Tuesday, November 13, 2007

I'm Not a Censor

The following letter was published in the Waterbury Observer, November 2007. The Observer published the letter as if it was written without separating paragraphs. It is not known whether that was deliberate or not.

I wish to correct two misstatements made about me by Marilyn Aligata in her October column, "Abolish Nuclear Weapons."

Marilyn falsely referred to Henry Grenier and me as her "hardnosed censors." She also falsely implied that I favor "using military aggression to deal with the world."

I cannot speak for Mr. Grenier, never having met the man, but I can assure you I am not Marilyn's censor. She has certainly never paid me to be her censor; nor has the Observer nor any other person or entity paid me to be her censor. Although I believe it is foolish for any newspaper to publish what Mr. Grenier correctly refers to as her "drivel," I am strongly opposed to censorship.

Also contrary to Marilyn's implication, I am not in favor of military aggression. Indeed, I'm not fond of any kind of aggression.

Marilyn's column did touch upon the gravest near-term problem facing the world today, the spread of nuclear weapons. In an ideal world, there would be no nuclear weapons; indeed, in an ideal world, there would be no weapons of any kind.

Unfortunately, we do not live in an ideal world and there is zero chance of eliminating nuclear weapons in the foreseeable future. We've been fortunate that until recently the nations possessing nuclear weapons were reasonably responsible, at least regarding their policies regarding those weapons if not in some other spheres.

This fortunate circumstance will change dramatically if Iran succeeds in its quest to develop nuclear weapons, with the probability of nuclear weapons being used increasing exponentially. As has been pointed out many times, the policy of mutual assured destruction (MAD) was a deterrent during the Cold War, but for the mullahs in charge of Iran, it would be an incentive.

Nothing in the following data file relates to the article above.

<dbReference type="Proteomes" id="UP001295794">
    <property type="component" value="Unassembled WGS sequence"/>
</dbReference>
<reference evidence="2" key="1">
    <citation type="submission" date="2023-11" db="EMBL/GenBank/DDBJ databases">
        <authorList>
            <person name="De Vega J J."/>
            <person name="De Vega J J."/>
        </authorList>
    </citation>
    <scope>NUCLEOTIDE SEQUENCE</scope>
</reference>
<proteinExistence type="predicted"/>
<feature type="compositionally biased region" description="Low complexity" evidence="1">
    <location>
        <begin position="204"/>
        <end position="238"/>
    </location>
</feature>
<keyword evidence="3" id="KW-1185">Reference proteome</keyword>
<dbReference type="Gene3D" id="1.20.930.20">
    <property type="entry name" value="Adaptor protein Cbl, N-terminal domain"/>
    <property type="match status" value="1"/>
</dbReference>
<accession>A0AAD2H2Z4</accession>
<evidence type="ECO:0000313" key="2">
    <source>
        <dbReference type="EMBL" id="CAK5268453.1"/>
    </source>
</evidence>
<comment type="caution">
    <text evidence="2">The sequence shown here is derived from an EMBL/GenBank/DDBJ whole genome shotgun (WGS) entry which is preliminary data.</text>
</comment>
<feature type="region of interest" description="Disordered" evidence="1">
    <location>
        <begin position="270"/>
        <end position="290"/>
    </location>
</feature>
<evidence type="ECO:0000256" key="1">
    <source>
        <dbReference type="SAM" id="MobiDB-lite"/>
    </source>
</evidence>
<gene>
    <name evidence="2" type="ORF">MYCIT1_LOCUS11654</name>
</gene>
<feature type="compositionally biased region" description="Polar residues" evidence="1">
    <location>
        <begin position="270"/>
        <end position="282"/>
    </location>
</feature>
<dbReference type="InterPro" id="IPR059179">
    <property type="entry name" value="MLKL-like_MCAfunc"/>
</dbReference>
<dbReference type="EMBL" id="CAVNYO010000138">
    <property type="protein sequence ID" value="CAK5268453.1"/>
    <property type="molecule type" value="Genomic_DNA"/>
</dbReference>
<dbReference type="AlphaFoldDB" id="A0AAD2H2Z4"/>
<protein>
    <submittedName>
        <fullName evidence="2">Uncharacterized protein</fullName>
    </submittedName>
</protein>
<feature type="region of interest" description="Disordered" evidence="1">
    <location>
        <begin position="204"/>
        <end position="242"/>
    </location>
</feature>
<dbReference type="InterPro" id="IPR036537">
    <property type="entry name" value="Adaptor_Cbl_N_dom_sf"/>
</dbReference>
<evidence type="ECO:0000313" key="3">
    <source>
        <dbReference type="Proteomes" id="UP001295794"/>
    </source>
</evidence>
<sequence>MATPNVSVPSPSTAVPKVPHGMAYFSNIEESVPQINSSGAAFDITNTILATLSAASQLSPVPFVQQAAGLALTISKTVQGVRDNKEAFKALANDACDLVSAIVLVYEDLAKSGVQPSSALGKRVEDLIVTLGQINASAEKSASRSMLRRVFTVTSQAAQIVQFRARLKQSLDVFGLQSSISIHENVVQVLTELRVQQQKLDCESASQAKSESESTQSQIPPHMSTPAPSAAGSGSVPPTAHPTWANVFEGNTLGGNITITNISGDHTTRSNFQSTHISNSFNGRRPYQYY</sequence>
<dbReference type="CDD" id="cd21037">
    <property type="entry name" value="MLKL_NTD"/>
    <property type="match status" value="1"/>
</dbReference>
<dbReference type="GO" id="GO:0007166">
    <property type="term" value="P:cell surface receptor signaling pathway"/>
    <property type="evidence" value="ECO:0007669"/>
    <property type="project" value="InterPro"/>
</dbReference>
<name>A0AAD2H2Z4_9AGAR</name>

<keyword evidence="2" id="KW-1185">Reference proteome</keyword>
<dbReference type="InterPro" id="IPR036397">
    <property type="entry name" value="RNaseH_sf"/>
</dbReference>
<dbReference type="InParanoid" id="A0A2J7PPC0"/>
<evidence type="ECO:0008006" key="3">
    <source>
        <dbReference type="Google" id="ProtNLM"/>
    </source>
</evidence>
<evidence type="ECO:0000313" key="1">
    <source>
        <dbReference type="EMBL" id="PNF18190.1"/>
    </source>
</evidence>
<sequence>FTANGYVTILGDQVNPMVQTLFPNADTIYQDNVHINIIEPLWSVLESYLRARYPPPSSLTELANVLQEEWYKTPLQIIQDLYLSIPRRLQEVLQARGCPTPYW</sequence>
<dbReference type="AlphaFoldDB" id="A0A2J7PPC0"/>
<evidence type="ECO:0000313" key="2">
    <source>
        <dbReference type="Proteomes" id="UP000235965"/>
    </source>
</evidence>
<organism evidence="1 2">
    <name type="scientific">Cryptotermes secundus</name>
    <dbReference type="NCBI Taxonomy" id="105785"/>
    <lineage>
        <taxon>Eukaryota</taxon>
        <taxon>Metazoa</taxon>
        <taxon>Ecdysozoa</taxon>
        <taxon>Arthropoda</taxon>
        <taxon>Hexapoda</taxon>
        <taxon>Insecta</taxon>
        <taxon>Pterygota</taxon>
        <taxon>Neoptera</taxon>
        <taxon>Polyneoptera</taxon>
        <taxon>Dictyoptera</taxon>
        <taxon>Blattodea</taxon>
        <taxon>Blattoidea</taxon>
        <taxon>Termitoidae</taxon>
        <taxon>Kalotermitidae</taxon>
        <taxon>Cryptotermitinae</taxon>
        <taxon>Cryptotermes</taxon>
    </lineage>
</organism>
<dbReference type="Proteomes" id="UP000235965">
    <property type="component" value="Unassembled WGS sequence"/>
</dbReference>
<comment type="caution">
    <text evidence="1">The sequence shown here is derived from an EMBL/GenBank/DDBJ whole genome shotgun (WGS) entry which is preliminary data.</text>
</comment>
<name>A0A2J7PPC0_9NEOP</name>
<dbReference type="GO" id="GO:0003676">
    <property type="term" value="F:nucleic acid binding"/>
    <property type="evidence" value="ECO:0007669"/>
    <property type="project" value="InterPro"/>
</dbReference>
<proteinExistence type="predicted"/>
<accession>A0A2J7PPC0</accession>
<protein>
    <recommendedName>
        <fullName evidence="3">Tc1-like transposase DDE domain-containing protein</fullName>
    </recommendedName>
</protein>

I for one certainly hope force is never needed to prevent Iran from acquiring nuclear weapons. It would be disastrous if we or any other nation resorted to force and, near term, I can think of only one worse disaster - standing by while Iran acquired nuclear weapons.

Long term, the problem of global warming dramatized by Al Gore in "An Inconvenient Truth" is actually just one aspect of a far more inconvenient truth that few are considering yet: the human population is probably already greater than what this planet can sustain over the long term and the earth certainly cannot indefinitely sustain continued population growth.

While letting Iran get the bomb might very well obviate our ever having to deal with that very inconvenient truth, I personally prefer less dramatic solutions.

Alan Stein

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